And let’s say I don’t have enough leftovers and other oddbits to make a traditional meal for cheap-eats night (which is almost always one of those ‘extemporaneous’ deals anyway, since I don’t necessarily know what I’m going to have in advance). That’s fine. Do I have eggs, milk, flour and shortening? Then there’s always quiche – I can whip out something with nothing more than some eggs, milk and maybe an onion. Give me some herbs and I can really go to town with it.

I can make the infamous Breakfast For Dinner, churn out some waffles or maybe a Dutch-style baked apple pancake for the family to share.

Shoot…I could even make a big batch of oatmeal, set out bowls with raisins, brown sugar, cinnamon, the nutmeg grinder and the honey. Of course, most of the Denizens will set up yowls of dismay because they are changelings, because obviously no child of MINE could possibly dislike OATMEAL, one of the most basic of Inherent Goods in the Cheap Eats Catalog, for crap’s sake aren’t normal, not even one bit all that fond of me oatmeal.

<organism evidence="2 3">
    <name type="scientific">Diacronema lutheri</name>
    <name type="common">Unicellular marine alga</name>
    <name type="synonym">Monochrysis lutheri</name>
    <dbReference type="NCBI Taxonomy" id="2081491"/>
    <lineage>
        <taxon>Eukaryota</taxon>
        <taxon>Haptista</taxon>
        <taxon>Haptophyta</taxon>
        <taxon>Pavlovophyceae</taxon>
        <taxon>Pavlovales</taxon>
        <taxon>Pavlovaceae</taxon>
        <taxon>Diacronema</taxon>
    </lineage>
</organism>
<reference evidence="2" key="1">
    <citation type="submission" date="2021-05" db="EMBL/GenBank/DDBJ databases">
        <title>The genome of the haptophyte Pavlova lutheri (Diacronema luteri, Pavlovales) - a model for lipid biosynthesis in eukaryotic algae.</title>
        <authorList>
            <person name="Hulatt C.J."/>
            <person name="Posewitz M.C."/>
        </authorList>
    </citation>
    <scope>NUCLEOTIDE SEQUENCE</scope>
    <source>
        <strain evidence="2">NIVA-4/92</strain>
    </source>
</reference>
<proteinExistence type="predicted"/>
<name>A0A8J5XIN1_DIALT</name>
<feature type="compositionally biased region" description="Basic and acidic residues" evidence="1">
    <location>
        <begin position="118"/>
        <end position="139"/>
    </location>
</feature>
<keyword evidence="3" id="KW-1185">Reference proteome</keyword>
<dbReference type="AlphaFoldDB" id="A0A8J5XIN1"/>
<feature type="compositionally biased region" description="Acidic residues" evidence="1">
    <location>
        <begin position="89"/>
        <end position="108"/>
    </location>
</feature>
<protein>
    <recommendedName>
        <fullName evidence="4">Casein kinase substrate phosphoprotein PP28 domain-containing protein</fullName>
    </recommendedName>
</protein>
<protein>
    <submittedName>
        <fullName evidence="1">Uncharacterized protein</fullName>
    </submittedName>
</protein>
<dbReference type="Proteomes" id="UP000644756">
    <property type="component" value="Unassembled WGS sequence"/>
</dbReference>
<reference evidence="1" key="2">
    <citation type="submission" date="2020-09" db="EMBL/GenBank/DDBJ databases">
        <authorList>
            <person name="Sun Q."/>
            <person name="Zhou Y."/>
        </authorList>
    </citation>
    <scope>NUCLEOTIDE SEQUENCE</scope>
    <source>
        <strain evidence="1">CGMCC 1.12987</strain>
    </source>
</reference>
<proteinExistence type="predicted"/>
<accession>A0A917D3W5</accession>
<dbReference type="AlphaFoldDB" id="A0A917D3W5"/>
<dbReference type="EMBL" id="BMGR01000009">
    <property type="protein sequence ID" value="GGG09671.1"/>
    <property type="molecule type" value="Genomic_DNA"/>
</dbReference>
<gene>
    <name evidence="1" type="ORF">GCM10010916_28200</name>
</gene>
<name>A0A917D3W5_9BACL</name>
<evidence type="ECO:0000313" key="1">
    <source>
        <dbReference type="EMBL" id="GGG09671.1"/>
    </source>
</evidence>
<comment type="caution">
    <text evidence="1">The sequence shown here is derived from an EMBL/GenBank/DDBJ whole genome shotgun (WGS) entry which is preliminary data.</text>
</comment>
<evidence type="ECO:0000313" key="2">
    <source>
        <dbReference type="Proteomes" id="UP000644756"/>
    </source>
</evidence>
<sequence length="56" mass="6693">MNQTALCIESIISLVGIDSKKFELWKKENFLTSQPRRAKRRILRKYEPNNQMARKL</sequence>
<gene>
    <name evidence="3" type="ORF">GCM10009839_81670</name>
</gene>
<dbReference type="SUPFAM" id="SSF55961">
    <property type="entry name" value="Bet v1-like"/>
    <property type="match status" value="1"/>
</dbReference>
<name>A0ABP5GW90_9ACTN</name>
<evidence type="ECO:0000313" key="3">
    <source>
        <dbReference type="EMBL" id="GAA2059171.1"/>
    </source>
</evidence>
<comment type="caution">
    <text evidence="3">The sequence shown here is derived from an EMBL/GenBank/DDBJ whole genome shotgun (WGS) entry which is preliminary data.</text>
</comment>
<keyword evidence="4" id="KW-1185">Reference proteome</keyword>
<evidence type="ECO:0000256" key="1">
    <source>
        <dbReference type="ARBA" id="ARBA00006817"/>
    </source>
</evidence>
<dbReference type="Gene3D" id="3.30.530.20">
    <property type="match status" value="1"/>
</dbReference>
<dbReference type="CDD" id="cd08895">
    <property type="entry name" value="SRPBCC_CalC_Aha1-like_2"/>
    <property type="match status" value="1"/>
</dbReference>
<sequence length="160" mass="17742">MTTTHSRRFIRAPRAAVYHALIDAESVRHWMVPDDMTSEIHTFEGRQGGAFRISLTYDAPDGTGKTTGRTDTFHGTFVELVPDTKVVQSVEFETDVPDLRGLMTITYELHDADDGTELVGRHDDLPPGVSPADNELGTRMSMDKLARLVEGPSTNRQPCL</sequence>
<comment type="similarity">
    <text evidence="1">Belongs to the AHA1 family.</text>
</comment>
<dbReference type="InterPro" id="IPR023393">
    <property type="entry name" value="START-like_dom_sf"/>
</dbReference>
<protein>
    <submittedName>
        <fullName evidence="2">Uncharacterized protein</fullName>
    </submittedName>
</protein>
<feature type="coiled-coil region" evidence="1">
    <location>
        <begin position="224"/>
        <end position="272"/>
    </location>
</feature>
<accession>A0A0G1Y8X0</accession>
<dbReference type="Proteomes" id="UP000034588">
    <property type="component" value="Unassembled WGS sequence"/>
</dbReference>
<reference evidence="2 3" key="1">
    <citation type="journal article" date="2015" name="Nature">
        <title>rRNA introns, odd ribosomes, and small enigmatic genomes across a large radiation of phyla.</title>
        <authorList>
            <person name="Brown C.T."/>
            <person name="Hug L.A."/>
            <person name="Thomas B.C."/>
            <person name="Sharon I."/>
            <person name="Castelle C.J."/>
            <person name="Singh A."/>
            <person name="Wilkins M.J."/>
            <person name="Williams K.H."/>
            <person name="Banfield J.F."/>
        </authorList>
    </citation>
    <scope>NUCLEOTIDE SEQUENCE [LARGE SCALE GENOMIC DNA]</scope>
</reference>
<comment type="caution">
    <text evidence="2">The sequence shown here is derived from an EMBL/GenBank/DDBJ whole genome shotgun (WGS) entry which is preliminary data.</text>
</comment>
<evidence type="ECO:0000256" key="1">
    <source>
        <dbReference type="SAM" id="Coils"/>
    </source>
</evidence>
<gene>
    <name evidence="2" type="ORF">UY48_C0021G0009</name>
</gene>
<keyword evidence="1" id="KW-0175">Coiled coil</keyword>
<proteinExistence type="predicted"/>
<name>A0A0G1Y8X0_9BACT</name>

(Seriously…I don’t get this. They all loved oatmeal when they were babies. They loved it when they were toddlers. And then suddenly, around age three-ish…wham. “I don’t liiiiike thiiiiiiis!!” Only Boo Bug still likes it.) (Hmm…come to think of it…she’s also the only kid of mine who has my blue eyes! Coincidence?! I think not!!!)

The one thing I do not do is make special purchases, no matter how cheap they may be in the weekly circular, for my cheap-eats night. I might plan other meals around the circular specials, regular meals…but my cheap-eats are all about preventing food from going to waste.

Oh. And ‘bland’? “It’s OK to be bland just one meal a week”? Excuse me, but do you have SPICES on your world?!